• there is an underlying push in higher education to adopt these collaborative tools and shift the paradigm from a traditional Socratic method of education to one possessing a more active and interactive nature
  • One may view online virtual worlds and serious gaming as a threat to the adoption and purchase of high-fidelity computerized patient-simulation mannequins that are currently purchased for healthcare-profession training. For example, nurses may login into SL and learn Advanced Cardiac Life Support at their convenience, and it costs virtually nothing for the nurse and perhaps a nominal fee for the developer.
  • The educational opportunity in SL may not be a replacement for the doctor- or nurse-patient interaction or relationship, but SL may serve as an adjunct or pre- or post-learning tool.
  • one recalls when critics questioned the validity and reliability of the stethoscope invented by Laennec in 1816 and how today it is second nature to use this assessment tool.
  • 2006 health fair
Dr. Nellie Deutsch

Impact of introduction of online learning in developing countries-special reference to Open University of Sri Lanka by Nalin Abesysekera - 0 views

  •  
    The Open University of Sri Lanka (OUSL) was set up for the purpose of providing higher educational facilities to persons above 18 years of age with relevant basic qualifications, in Sri Lanka. It is the only recognized university in Sri Lanka where students are able to pursue further education by distance education techniques in keeping with the philosophy of open and distance learning. The main focus of this lecture would be to identify and evaluate the impact of online learning on the students. This lecture would essentially discuss the findings from a research done using random sampling method with a questionnaire technique. According to the findings, most students prefer forums as the best online teaching/ teaching tool. They like this method because they can contact their coordinator at any time and at any place, and can also network as well as discuss their queries. Students pursuing their studies at post graduate level prefer this method more than other students. However, the students have identified this method as a complement and not as a substitute for traditional face to face learning. As far as barriers for Online Education are concerned : Lack of resources (computers as well as experts in the field), infrastructure, no proper training on Moodle, and low awareness level of e-Learning are considered as main problems. This Lecture would be more of a discussion on impact of Online Learning and lessons learned from it in a developing country. I will present our findings and then we can have an open house to discuss this further.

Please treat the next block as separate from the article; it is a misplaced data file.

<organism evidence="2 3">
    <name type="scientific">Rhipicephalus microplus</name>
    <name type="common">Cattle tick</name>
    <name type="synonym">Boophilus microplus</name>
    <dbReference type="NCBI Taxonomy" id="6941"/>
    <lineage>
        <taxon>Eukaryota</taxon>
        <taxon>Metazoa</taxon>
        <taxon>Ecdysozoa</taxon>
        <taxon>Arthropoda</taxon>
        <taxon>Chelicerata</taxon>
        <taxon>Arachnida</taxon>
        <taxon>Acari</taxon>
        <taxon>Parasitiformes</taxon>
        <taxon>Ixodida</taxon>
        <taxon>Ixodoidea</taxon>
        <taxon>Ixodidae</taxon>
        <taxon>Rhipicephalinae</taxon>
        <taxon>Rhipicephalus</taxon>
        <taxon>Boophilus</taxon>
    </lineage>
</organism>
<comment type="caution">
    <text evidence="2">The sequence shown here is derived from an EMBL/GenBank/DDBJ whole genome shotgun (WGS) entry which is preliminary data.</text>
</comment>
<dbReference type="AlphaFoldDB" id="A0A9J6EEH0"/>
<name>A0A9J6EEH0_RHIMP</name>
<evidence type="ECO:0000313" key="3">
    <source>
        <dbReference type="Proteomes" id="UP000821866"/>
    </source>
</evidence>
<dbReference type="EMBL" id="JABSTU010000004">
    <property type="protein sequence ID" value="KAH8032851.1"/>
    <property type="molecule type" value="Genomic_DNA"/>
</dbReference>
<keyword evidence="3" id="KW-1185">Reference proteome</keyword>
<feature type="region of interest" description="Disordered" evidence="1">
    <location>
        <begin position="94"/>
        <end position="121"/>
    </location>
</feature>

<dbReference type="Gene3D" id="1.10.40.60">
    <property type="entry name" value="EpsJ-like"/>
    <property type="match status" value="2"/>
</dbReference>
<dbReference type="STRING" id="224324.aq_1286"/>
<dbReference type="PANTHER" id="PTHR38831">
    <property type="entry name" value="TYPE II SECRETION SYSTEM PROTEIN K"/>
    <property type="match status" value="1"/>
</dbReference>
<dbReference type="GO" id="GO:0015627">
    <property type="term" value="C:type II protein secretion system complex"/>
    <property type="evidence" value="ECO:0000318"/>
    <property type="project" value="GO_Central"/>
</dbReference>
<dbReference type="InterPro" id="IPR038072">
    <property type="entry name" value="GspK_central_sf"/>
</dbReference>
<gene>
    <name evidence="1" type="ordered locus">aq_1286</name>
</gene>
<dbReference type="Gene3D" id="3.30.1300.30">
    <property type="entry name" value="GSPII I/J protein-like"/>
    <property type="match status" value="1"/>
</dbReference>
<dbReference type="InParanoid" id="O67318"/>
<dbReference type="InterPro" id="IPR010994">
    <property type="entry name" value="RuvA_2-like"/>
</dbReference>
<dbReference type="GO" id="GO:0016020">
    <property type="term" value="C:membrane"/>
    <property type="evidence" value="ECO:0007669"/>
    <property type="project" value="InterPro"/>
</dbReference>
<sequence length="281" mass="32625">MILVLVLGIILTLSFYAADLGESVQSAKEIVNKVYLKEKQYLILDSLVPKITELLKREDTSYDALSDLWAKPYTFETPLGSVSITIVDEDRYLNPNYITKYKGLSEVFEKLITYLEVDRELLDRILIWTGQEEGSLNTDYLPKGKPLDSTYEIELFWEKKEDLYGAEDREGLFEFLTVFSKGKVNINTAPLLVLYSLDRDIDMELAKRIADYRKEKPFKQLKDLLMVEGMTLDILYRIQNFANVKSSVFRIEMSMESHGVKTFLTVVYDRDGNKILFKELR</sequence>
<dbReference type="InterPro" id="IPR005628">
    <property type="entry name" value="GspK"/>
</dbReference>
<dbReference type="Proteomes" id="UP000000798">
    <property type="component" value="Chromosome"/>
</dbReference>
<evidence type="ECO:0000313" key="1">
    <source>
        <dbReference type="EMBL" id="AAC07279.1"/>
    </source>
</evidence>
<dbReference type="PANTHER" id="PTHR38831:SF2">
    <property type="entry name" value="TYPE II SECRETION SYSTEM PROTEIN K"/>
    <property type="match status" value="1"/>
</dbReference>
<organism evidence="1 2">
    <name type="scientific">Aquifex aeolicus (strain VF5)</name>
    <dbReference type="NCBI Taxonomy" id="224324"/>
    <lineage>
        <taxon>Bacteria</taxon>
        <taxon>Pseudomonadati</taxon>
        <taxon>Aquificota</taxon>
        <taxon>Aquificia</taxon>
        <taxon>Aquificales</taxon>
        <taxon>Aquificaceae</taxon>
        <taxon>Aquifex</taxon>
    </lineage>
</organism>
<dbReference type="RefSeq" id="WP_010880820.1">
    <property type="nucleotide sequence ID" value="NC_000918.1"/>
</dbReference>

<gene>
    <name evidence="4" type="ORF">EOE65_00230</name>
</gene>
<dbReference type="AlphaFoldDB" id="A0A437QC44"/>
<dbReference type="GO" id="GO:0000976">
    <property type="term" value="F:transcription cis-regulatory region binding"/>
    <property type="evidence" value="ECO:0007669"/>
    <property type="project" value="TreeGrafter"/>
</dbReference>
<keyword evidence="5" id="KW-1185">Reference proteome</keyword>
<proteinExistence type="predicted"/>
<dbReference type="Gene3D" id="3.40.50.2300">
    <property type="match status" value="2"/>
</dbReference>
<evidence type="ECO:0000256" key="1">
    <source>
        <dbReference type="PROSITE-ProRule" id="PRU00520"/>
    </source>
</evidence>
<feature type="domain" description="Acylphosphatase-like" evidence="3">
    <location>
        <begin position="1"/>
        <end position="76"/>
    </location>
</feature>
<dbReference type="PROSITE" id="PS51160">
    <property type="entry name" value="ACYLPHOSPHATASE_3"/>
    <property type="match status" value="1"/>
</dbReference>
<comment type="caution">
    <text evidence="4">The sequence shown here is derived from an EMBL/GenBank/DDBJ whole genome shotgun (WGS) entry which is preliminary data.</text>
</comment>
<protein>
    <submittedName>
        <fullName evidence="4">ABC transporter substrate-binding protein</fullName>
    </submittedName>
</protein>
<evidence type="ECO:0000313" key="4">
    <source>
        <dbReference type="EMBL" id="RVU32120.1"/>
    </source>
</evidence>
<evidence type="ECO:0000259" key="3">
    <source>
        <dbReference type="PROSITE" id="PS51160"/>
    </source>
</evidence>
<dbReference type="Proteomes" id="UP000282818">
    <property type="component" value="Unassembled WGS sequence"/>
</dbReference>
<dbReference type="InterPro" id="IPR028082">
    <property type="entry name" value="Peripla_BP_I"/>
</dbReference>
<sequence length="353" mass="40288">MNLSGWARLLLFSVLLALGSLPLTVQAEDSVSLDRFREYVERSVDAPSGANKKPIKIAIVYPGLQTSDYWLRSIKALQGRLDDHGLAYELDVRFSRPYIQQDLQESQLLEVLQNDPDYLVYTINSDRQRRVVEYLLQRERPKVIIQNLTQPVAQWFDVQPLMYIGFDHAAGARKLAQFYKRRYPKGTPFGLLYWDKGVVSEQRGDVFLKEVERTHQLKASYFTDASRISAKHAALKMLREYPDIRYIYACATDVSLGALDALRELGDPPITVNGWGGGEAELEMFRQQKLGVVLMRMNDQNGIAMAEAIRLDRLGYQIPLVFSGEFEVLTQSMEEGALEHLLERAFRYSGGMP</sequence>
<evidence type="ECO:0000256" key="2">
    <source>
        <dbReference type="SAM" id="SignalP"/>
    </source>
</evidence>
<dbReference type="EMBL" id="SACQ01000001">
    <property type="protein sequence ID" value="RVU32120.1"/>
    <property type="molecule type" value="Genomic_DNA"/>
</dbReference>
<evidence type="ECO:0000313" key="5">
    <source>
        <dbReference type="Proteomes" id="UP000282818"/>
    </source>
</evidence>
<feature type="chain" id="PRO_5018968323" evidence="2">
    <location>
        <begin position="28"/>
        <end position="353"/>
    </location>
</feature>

Russell D. Jones

R.I.P.: Lectures, Notes, and Tests (Scrapping the Old Ways) | Britannica Blog - 0 views

  • Where I used to have to call on students and provoke and pull discussion out of them, the discussions took off. I had assigned student teams to experiment with collaboration using wikis and forums to plan group projects. The presentations that the students gave at the end of the term blew us all away — the other students were as amazed and rapt as I was. So I began thinking about radically changing the way I taught. What about eliminating lectures entirely, and assigning the students to co-teach with me?
    • Russell D. Jones
       
      So this is where collaborative learning could end up.
1 - 7 of 7
Showing 20 items per page